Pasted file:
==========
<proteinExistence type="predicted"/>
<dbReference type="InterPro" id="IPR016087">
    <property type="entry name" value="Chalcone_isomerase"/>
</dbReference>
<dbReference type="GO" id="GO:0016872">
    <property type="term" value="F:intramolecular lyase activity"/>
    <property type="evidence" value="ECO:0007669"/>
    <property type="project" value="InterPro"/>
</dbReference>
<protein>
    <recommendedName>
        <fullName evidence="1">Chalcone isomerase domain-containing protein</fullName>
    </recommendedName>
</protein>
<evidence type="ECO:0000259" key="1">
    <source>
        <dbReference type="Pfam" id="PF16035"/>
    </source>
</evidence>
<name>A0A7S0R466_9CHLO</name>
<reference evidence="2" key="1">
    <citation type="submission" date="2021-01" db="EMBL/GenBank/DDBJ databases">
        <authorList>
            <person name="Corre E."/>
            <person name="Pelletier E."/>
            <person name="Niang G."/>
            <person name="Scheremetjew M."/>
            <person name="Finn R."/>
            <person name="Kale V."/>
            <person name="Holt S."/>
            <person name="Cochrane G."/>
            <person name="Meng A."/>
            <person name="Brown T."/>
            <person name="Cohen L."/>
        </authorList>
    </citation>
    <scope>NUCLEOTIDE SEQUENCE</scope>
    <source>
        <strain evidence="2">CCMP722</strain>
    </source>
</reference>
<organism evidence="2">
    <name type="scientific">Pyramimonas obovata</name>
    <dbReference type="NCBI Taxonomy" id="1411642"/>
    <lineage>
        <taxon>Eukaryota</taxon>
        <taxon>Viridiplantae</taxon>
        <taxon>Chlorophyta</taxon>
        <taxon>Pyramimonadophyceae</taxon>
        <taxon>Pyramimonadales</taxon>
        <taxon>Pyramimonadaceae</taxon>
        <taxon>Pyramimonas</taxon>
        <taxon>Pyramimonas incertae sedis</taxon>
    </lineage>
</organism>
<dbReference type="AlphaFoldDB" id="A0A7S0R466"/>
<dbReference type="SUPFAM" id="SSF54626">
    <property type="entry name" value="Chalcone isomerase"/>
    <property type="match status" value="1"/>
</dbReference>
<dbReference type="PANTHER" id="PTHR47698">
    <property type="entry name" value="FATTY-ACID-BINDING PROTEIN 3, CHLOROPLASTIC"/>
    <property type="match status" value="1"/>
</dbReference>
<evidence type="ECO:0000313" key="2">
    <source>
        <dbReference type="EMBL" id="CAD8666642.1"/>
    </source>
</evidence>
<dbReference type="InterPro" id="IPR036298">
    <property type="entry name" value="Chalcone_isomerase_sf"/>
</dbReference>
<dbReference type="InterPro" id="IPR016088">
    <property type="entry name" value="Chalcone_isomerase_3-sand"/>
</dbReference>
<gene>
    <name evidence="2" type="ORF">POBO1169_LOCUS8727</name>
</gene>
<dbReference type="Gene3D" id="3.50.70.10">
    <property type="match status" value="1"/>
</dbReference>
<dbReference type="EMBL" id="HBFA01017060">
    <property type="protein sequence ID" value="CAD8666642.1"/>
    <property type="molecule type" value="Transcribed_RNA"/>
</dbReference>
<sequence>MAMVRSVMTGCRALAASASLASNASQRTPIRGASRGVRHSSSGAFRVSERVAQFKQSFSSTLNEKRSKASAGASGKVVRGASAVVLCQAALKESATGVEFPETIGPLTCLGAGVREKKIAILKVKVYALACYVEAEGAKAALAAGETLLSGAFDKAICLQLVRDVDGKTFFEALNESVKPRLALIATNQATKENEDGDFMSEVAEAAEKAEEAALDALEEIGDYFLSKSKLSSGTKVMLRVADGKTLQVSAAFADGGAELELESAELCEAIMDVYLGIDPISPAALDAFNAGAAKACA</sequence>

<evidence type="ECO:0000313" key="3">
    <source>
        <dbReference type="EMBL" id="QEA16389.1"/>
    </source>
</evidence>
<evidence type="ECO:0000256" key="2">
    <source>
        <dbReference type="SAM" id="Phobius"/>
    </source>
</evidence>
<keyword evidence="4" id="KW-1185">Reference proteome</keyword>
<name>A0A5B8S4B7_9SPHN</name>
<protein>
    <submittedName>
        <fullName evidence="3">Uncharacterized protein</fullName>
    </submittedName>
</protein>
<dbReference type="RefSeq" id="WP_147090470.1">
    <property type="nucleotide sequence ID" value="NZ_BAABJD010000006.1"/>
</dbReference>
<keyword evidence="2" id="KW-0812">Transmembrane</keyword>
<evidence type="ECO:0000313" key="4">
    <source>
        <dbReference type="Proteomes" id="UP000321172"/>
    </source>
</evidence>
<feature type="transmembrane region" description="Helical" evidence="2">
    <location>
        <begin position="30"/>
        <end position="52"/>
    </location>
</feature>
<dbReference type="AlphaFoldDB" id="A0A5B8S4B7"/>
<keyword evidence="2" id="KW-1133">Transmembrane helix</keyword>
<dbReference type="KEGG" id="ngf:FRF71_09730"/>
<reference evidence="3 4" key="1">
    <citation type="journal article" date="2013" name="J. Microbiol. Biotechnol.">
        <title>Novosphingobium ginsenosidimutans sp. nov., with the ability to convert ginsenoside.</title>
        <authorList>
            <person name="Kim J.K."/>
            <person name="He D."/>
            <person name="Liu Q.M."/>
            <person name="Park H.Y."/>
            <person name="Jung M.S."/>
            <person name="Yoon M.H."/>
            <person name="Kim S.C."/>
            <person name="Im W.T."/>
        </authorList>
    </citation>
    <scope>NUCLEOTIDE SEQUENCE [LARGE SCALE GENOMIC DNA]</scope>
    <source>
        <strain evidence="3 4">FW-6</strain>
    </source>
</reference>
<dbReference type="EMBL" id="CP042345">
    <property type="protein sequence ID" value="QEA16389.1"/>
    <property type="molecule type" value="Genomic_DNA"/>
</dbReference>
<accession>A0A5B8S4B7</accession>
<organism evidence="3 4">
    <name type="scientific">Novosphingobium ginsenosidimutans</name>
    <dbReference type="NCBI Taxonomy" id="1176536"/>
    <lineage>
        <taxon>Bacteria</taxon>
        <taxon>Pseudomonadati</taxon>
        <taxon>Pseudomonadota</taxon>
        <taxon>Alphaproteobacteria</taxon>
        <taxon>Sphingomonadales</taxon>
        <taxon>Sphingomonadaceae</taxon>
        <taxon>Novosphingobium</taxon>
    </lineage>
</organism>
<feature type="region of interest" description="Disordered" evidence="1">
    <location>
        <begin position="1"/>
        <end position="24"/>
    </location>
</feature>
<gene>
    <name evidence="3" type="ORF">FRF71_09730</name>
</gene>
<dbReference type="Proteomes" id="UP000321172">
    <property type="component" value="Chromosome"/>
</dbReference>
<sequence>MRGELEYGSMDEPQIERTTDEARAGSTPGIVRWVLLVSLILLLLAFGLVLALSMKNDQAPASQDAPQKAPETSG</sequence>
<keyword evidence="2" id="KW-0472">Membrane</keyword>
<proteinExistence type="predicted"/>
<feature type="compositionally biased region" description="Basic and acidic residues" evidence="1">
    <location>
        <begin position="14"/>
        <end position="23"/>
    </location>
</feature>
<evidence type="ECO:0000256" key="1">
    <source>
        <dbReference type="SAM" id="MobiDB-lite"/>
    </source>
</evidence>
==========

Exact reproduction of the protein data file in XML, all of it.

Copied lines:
<proteinExistence type="predicted"/>
<dbReference type="InterPro" id="IPR016087">
    <property type="entry name" value="Chalcone_isomerase"/>
</dbReference>
<dbReference type="GO" id="GO:0016872">
    <property type="term" value="F:intramolecular lyase activity"/>
    <property type="evidence" value="ECO:0007669"/>
    <property type="project" value="InterPro"/>
</dbReference>
<protein>
    <recommendedName>
        <fullName evidence="1">Chalcone isomerase domain-containing protein</fullName>
    </recommendedName>
</protein>
<evidence type="ECO:0000259" key="1">
    <source>
        <dbReference type="Pfam" id="PF16035"/>
    </source>
</evidence>
<name>A0A7S0R466_9CHLO</name>
<reference evidence="2" key="1">
    <citation type="submission" date="2021-01" db="EMBL/GenBank/DDBJ databases">
        <authorList>
            <person name="Corre E."/>
            <person name="Pelletier E."/>
            <person name="Niang G."/>
            <person name="Scheremetjew M."/>
            <person name="Finn R."/>
            <person name="Kale V."/>
            <person name="Holt S."/>
            <person name="Cochrane G."/>
            <person name="Meng A."/>
            <person name="Brown T."/>
            <person name="Cohen L."/>
        </authorList>
    </citation>
    <scope>NUCLEOTIDE SEQUENCE</scope>
    <source>
        <strain evidence="2">CCMP722</strain>
    </source>
</reference>
<organism evidence="2">
    <name type="scientific">Pyramimonas obovata</name>
    <dbReference type="NCBI Taxonomy" id="1411642"/>
    <lineage>
        <taxon>Eukaryota</taxon>
        <taxon>Viridiplantae</taxon>
        <taxon>Chlorophyta</taxon>
        <taxon>Pyramimonadophyceae</taxon>
        <taxon>Pyramimonadales</taxon>
        <taxon>Pyramimonadaceae</taxon>
        <taxon>Pyramimonas</taxon>
        <taxon>Pyramimonas incertae sedis</taxon>
    </lineage>
</organism>
<dbReference type="AlphaFoldDB" id="A0A7S0R466"/>
<dbReference type="SUPFAM" id="SSF54626">
    <property type="entry name" value="Chalcone isomerase"/>
    <property type="match status" value="1"/>
</dbReference>
<dbReference type="PANTHER" id="PTHR47698">
    <property type="entry name" value="FATTY-ACID-BINDING PROTEIN 3, CHLOROPLASTIC"/>
    <property type="match status" value="1"/>
</dbReference>
<evidence type="ECO:0000313" key="2">
    <source>
        <dbReference type="EMBL" id="CAD8666642.1"/>
    </source>
</evidence>
<dbReference type="InterPro" id="IPR036298">
    <property type="entry name" value="Chalcone_isomerase_sf"/>
</dbReference>
<dbReference type="InterPro" id="IPR016088">
    <property type="entry name" value="Chalcone_isomerase_3-sand"/>
</dbReference>
<gene>
    <name evidence="2" type="ORF">POBO1169_LOCUS8727</name>
</gene>
<dbReference type="Gene3D" id="3.50.70.10">
    <property type="match status" value="1"/>
</dbReference>
<dbReference type="EMBL" id="HBFA01017060">
    <property type="protein sequence ID" value="CAD8666642.1"/>
    <property type="molecule type" value="Transcribed_RNA"/>
</dbReference>
<sequence>MAMVRSVMTGCRALAASASLASNASQRTPIRGASRGVRHSSSGAFRVSERVAQFKQSFSSTLNEKRSKASAGASGKVVRGASAVVLCQAALKESATGVEFPETIGPLTCLGAGVREKKIAILKVKVYALACYVEAEGAKAALAAGETLLSGAFDKAICLQLVRDVDGKTFFEALNESVKPRLALIATNQATKENEDGDFMSEVAEAAEKAEEAALDALEEIGDYFLSKSKLSSGTKVMLRVADGKTLQVSAAFADGGAELELESAELCEAIMDVYLGIDPISPAALDAFNAGAAKACA</sequence>

<evidence type="ECO:0000313" key="3">
    <source>
        <dbReference type="EMBL" id="QEA16389.1"/>
    </source>
</evidence>
<evidence type="ECO:0000256" key="2">
    <source>
        <dbReference type="SAM" id="Phobius"/>
    </source>
</evidence>
<keyword evidence="4" id="KW-1185">Reference proteome</keyword>
<name>A0A5B8S4B7_9SPHN</name>
<protein>
    <submittedName>
        <fullName evidence="3">Uncharacterized protein</fullName>
    </submittedName>
</protein>
<dbReference type="RefSeq" id="WP_147090470.1">
    <property type="nucleotide sequence ID" value="NZ_BAABJD010000006.1"/>
</dbReference>
<keyword evidence="2" id="KW-0812">Transmembrane</keyword>
<evidence type="ECO:0000313" key="4">
    <source>
        <dbReference type="Proteomes" id="UP000321172"/>
    </source>
</evidence>
<feature type="transmembrane region" description="Helical" evidence="2">
    <location>
        <begin position="30"/>
        <end position="52"/>
    </location>
</feature>
<dbReference type="AlphaFoldDB" id="A0A5B8S4B7"/>
<keyword evidence="2" id="KW-1133">Transmembrane helix</keyword>
<dbReference type="KEGG" id="ngf:FRF71_09730"/>
<reference evidence="3 4" key="1">
    <citation type="journal article" date="2013" name="J. Microbiol. Biotechnol.">
        <title>Novosphingobium ginsenosidimutans sp. nov., with the ability to convert ginsenoside.</title>
        <authorList>
            <person name="Kim J.K."/>
            <person name="He D."/>
            <person name="Liu Q.M."/>
            <person name="Park H.Y."/>
            <person name="Jung M.S."/>
            <person name="Yoon M.H."/>
            <person name="Kim S.C."/>
            <person name="Im W.T."/>
        </authorList>
    </citation>
    <scope>NUCLEOTIDE SEQUENCE [LARGE SCALE GENOMIC DNA]</scope>
    <source>
        <strain evidence="3 4">FW-6</strain>
    </source>
</reference>
<dbReference type="EMBL" id="CP042345">
    <property type="protein sequence ID" value="QEA16389.1"/>
    <property type="molecule type" value="Genomic_DNA"/>
</dbReference>
<accession>A0A5B8S4B7</accession>
<organism evidence="3 4">
    <name type="scientific">Novosphingobium ginsenosidimutans</name>
    <dbReference type="NCBI Taxonomy" id="1176536"/>
    <lineage>
        <taxon>Bacteria</taxon>
        <taxon>Pseudomonadati</taxon>
        <taxon>Pseudomonadota</taxon>
        <taxon>Alphaproteobacteria</taxon>
        <taxon>Sphingomonadales</taxon>
        <taxon>Sphingomonadaceae</taxon>
        <taxon>Novosphingobium</taxon>
    </lineage>
</organism>
<feature type="region of interest" description="Disordered" evidence="1">
    <location>
        <begin position="1"/>
        <end position="24"/>
    </location>
</feature>
<gene>
    <name evidence="3" type="ORF">FRF71_09730</name>
</gene>
<dbReference type="Proteomes" id="UP000321172">
    <property type="component" value="Chromosome"/>
</dbReference>
<sequence>MRGELEYGSMDEPQIERTTDEARAGSTPGIVRWVLLVSLILLLLAFGLVLALSMKNDQAPASQDAPQKAPETSG</sequence>
<keyword evidence="2" id="KW-0472">Membrane</keyword>
<proteinExistence type="predicted"/>
<feature type="compositionally biased region" description="Basic and acidic residues" evidence="1">
    <location>
        <begin position="14"/>
        <end position="23"/>
    </location>
</feature>
<evidence type="ECO:0000256" key="1">
    <source>
        <dbReference type="SAM" id="MobiDB-lite"/>
    </source>
</evidence>